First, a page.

By the way, the real rose that you see Lynn wearing on her shirt is the new 'Manuel Cuevas' rose--and the roses you see embroidered on Lynn's beautiful shirt are Manuel's own artistic interpretation of his new rose.  This shirt will be donated to the Nashville Music Garden for a special, online fundraising auction, details of which I'll announce here at a later date.

If you are interested in growing the 'Manuel Cuevas' rose or others that are part of the Nashville Music Garden collection, see Whit's website at  Also, be sure to visit the Nashville Music Garden's own website at and become their friend by "Liking" Nashville Music Garden on Facebook.  And if you're ever in Nashville, be sure to stop by the garden which is located directly across the street from the Country Music Hall of Fame and the Nashville Symphony in Hall of Fame Park between 4th and 5th Avenue, just south of Broadway.  You never know who you might catch a glimpse of!

Thursday, October 13, 2011

Shades of Autumn

I am admittedly not a big fan of autumn.  I don't dislike the season itself and in fact, some of my favorite garden plants flower as the days grow shorter, temperatures drop and summer begins to lose its grip.  My problem with autumn is that it precedes winter, and of winter, I am not a fan.  In my book, winter is simply a necessary evil--the cold weather I must endure in order to love the plants I love the most.  Perennials, bulbs, flowering trees, shrubs--they all have to have winter in order to survive--and not just survive, but thrive--and bloom.  And so, I survive winter knowing that at it's end, all of my garden favorites will be back to woo me with their flowers, their foliage, their fragrance and so much more.

So, if I have to endure winter, I figure autumn ought to be as beautiful as I can possibly make it.  Here are a few stars that are shining now in my gardens and a couple of others that I have visited this week.  Below, Aster novae-angliae (now technically Symphiotrichum novae-angliae because the botanists have been playing again).  The straight species, not a hybrid, it marries beautifully with Colocasia 'Elena' in the background.

Below, Helianthus simulans flowering in the Color Garden at Cheekwood Botanical Garden.  If you're a Nashvillian (or visiting) be sure not to miss Cheekwood--55 acres of beautiful gardens and the Color Garden, in the very capable hands of my friend Phillipe Chadwick, is especially beautiful this time of year.

Part of the fun of gardening is discovering new plants--or new variations of old plants, as in the case below.  I found this seedling Arum italicum in a friend's garden a few years ago and though it had but one leaf at that time, I thought it looked as though it might have some potential.  I'm so glad I talked her out of it.  Stunning variegation and these beautiful leaves will remain standing all winter long!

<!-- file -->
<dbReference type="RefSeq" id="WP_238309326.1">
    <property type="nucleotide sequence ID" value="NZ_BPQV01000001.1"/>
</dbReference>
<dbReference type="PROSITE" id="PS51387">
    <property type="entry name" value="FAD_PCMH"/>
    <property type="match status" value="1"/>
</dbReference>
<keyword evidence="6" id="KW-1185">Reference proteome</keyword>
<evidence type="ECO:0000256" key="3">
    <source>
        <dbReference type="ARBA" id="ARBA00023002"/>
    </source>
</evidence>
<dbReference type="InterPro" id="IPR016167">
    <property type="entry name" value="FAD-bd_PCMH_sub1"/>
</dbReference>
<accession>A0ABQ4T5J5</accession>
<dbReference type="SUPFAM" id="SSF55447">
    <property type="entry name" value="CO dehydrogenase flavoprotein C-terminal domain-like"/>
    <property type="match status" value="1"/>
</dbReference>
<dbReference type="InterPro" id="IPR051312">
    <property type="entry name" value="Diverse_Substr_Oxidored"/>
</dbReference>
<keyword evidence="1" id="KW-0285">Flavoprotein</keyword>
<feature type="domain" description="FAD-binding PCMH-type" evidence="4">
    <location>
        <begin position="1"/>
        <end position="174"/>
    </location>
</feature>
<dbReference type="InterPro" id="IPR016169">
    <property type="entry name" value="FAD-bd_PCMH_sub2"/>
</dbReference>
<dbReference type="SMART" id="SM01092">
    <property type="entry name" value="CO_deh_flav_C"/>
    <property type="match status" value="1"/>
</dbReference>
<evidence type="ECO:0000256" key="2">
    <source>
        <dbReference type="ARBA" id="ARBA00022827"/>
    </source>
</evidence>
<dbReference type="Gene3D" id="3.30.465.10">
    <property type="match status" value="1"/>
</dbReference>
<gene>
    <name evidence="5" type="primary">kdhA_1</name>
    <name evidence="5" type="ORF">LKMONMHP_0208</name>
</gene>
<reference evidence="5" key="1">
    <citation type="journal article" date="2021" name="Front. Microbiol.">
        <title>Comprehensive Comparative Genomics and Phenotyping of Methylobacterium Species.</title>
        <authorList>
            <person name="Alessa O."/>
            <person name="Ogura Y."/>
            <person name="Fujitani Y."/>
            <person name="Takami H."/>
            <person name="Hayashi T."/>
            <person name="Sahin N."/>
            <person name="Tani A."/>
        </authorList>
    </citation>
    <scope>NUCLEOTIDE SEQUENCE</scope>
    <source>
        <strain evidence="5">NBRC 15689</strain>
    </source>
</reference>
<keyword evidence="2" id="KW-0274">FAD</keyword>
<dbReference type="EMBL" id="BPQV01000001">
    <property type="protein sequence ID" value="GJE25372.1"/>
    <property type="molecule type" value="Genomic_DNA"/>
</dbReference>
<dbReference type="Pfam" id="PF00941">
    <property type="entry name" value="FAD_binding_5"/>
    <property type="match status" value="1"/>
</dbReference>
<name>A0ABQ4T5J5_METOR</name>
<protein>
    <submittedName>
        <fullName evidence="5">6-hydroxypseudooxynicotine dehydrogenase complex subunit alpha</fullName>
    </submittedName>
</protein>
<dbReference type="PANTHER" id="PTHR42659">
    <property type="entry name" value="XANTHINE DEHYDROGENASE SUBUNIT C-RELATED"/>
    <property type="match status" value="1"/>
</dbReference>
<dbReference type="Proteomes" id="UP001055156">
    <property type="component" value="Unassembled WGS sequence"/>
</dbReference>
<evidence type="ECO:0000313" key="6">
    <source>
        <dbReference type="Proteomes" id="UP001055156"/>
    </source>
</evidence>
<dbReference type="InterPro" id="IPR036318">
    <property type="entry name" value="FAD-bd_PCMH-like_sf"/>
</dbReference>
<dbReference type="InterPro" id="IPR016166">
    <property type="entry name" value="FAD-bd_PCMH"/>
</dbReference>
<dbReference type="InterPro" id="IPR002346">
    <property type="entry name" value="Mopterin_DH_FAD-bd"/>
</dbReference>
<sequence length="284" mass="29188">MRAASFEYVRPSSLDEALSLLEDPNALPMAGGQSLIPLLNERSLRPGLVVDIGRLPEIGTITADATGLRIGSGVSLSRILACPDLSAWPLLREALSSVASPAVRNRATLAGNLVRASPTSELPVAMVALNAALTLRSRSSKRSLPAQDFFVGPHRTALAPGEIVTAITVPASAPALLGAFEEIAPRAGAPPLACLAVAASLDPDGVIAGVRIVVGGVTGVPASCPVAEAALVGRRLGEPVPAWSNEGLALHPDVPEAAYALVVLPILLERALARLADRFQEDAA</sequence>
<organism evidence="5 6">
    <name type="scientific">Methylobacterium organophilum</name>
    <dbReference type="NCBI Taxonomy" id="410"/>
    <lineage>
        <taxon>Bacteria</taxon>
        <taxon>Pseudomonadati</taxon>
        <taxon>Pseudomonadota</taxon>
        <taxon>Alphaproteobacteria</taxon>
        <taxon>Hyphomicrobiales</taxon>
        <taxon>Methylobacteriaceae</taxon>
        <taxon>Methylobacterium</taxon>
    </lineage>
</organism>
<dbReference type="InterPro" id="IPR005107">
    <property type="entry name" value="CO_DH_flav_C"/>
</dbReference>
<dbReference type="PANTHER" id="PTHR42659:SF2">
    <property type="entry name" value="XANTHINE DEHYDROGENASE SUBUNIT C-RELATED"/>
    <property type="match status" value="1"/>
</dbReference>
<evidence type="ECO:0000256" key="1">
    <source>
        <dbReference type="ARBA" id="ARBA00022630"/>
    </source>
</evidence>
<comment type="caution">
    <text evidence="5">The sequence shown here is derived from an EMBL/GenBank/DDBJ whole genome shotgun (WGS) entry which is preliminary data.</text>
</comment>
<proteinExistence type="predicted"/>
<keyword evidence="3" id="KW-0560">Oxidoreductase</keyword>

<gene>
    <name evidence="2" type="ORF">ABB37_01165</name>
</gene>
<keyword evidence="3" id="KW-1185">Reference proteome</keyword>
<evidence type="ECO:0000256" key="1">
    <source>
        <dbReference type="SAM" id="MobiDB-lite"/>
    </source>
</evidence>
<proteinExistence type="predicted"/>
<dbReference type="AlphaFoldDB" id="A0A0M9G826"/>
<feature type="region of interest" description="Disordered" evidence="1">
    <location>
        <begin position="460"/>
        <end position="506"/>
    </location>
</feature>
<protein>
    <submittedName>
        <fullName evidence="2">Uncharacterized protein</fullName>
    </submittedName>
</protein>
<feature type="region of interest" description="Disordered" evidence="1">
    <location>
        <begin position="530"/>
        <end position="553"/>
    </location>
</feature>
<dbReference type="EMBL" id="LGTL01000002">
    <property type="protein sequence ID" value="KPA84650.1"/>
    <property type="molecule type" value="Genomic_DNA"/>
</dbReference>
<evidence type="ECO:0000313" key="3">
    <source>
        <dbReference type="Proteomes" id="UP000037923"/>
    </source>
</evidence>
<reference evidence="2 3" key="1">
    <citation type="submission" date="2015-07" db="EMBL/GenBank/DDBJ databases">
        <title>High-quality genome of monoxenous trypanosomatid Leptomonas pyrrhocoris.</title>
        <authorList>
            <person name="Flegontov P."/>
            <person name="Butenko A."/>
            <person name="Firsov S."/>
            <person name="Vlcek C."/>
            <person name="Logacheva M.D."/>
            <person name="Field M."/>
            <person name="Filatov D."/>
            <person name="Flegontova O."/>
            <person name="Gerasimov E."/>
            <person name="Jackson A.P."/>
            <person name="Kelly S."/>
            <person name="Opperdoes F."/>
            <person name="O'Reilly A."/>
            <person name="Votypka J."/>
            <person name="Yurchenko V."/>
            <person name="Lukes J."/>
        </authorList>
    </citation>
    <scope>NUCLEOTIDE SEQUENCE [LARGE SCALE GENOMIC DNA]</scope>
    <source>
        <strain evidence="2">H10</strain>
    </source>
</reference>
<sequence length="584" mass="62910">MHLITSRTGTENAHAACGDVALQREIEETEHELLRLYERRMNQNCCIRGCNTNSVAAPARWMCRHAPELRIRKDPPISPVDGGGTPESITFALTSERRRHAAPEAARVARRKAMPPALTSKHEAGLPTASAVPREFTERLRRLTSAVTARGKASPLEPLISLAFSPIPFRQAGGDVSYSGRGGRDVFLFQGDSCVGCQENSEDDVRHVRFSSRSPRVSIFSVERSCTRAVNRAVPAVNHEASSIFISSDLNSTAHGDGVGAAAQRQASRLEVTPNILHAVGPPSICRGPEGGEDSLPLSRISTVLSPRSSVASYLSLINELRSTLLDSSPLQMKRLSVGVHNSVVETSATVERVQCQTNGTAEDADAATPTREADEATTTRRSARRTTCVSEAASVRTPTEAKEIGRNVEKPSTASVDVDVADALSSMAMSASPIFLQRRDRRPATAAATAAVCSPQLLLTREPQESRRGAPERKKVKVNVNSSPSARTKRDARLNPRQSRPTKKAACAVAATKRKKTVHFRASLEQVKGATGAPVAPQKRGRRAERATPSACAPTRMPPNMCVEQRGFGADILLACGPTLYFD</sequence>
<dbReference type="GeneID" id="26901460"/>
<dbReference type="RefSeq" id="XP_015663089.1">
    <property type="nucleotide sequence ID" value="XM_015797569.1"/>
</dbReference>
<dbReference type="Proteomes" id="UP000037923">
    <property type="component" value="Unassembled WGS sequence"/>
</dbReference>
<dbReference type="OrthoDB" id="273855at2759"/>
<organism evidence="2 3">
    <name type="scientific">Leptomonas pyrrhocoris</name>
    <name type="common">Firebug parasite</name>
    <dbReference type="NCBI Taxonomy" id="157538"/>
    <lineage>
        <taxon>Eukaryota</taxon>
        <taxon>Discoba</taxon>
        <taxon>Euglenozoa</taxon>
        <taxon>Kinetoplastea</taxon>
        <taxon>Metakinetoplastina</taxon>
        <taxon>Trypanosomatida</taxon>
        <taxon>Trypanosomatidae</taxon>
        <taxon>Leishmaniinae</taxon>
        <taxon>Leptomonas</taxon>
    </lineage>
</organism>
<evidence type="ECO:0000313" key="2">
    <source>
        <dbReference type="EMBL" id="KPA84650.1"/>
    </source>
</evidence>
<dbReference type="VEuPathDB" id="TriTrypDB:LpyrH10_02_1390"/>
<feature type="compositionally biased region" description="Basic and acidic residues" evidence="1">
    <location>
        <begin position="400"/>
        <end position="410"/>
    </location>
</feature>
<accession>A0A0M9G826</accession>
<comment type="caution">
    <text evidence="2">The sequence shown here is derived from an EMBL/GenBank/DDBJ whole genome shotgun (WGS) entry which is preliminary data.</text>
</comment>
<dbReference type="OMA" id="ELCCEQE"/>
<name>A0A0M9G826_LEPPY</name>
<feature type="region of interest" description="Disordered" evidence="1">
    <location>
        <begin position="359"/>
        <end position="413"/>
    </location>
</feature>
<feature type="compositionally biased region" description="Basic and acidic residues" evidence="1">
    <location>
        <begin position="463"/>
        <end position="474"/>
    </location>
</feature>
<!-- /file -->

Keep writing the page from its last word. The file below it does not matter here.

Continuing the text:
Tricyrtis is another genus of fall-blooming favorites.  Tricyrtis hirta, with its amethys-speckled blooms, always makes me smile.  It's not rare or even that unusual, but it sure is fun!

And last, but certainly not least, one of the best flowering bulbs around, Colchicum autumnale.  They last but a few days, but are so much fun when they suddenly burst into bloom in late September and early October.  If you look closely you can see the "checkerboard" pattern (technically known as "tesselation") in the flower petals.  In some varieties, this pattern is especially pronounced and very unique.

I hope that autumn finds you well.  I've been photographing like crazy the past few weeks and have a big announcement coming your way soon, so stay tuned!  See you in the garden!

Sunday, October 2, 2011

30-Minute Bolognese

I posted some photos last night on Facebook of a "shortcut" version of traditional Bolognese that I was whipping up to use in a lasagna.  So many people asked for the details, I decided it would be easier to post it here, rather than taking up so much room on my Facebook page and only allowing my Facebook friends to have access to it.  Sorry that I don't have a good photo.  I was snapping with my phone as I went and the images really are inferior for posting here.  I'll do better next time!  At any rate, I can still tell you how you can make a really good Bolognese in 30-45 minutes and skip the traditional, all-day cooking.

Traditional Bolognese is a thick, meaty sauce with little or sometimes no tomato paste or sauce included.  The meat is the star.  The Americanized version is usually a thick, tomato-based sauce full of meat--what we typically would think of as a "meaty" spaghetti sauce.  This quick shortcut version falls somewhere in between and to me, gives you the best of both worlds.  Deep, rich, meaty flavor and a moist, silky, stick-to-the-pasta (and your ribs) texture.  And the time it saves!

What you'll need:

(This makes enough to make a BIG lasagna, 11 x 14, or would easily serve 8 if used with tagliatelle, fettuccine, or even spaghetti.)